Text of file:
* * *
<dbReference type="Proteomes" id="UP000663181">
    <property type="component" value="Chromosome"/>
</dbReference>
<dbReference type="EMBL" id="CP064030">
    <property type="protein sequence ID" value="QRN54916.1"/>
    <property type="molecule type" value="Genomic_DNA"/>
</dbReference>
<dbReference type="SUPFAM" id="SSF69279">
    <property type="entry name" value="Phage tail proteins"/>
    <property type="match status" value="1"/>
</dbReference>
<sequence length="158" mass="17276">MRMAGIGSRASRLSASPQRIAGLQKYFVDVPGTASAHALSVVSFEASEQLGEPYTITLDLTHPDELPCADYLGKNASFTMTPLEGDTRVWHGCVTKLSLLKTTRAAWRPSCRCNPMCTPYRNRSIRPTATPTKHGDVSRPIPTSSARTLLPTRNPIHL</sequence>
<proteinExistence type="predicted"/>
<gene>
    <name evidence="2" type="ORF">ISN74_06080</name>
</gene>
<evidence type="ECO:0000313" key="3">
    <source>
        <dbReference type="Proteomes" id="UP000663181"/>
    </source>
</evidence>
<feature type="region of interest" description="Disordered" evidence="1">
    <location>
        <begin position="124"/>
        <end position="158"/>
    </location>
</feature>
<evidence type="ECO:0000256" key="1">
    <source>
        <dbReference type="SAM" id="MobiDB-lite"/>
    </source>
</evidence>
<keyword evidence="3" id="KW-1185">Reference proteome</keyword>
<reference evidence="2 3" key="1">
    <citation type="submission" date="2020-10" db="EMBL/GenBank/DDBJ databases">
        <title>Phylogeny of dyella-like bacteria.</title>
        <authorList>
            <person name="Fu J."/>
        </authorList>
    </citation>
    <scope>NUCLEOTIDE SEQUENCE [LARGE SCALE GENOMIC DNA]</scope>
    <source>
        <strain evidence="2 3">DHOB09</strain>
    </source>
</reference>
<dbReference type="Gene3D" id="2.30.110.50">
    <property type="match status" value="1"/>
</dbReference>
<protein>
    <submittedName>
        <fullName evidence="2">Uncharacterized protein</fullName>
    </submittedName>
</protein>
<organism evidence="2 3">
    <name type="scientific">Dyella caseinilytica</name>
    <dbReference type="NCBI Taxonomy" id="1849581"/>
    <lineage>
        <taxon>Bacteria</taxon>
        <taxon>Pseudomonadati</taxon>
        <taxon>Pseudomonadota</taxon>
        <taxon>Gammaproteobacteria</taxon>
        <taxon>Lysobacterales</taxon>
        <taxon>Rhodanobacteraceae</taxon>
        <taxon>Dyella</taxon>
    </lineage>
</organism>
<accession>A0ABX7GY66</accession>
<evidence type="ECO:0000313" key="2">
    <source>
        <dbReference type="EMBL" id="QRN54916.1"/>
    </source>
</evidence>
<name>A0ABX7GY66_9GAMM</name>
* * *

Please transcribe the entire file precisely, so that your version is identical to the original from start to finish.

<dbReference type="Proteomes" id="UP000663181">
    <property type="component" value="Chromosome"/>
</dbReference>
<dbReference type="EMBL" id="CP064030">
    <property type="protein sequence ID" value="QRN54916.1"/>
    <property type="molecule type" value="Genomic_DNA"/>
</dbReference>
<dbReference type="SUPFAM" id="SSF69279">
    <property type="entry name" value="Phage tail proteins"/>
    <property type="match status" value="1"/>
</dbReference>
<sequence length="158" mass="17276">MRMAGIGSRASRLSASPQRIAGLQKYFVDVPGTASAHALSVVSFEASEQLGEPYTITLDLTHPDELPCADYLGKNASFTMTPLEGDTRVWHGCVTKLSLLKTTRAAWRPSCRCNPMCTPYRNRSIRPTATPTKHGDVSRPIPTSSARTLLPTRNPIHL</sequence>
<proteinExistence type="predicted"/>
<gene>
    <name evidence="2" type="ORF">ISN74_06080</name>
</gene>
<evidence type="ECO:0000313" key="3">
    <source>
        <dbReference type="Proteomes" id="UP000663181"/>
    </source>
</evidence>
<feature type="region of interest" description="Disordered" evidence="1">
    <location>
        <begin position="124"/>
        <end position="158"/>
    </location>
</feature>
<evidence type="ECO:0000256" key="1">
    <source>
        <dbReference type="SAM" id="MobiDB-lite"/>
    </source>
</evidence>
<keyword evidence="3" id="KW-1185">Reference proteome</keyword>
<reference evidence="2 3" key="1">
    <citation type="submission" date="2020-10" db="EMBL/GenBank/DDBJ databases">
        <title>Phylogeny of dyella-like bacteria.</title>
        <authorList>
            <person name="Fu J."/>
        </authorList>
    </citation>
    <scope>NUCLEOTIDE SEQUENCE [LARGE SCALE GENOMIC DNA]</scope>
    <source>
        <strain evidence="2 3">DHOB09</strain>
    </source>
</reference>
<dbReference type="Gene3D" id="2.30.110.50">
    <property type="match status" value="1"/>
</dbReference>
<protein>
    <submittedName>
        <fullName evidence="2">Uncharacterized protein</fullName>
    </submittedName>
</protein>
<organism evidence="2 3">
    <name type="scientific">Dyella caseinilytica</name>
    <dbReference type="NCBI Taxonomy" id="1849581"/>
    <lineage>
        <taxon>Bacteria</taxon>
        <taxon>Pseudomonadati</taxon>
        <taxon>Pseudomonadota</taxon>
        <taxon>Gammaproteobacteria</taxon>
        <taxon>Lysobacterales</taxon>
        <taxon>Rhodanobacteraceae</taxon>
        <taxon>Dyella</taxon>
    </lineage>
</organism>
<accession>A0ABX7GY66</accession>
<evidence type="ECO:0000313" key="2">
    <source>
        <dbReference type="EMBL" id="QRN54916.1"/>
    </source>
</evidence>
<name>A0ABX7GY66_9GAMM</name>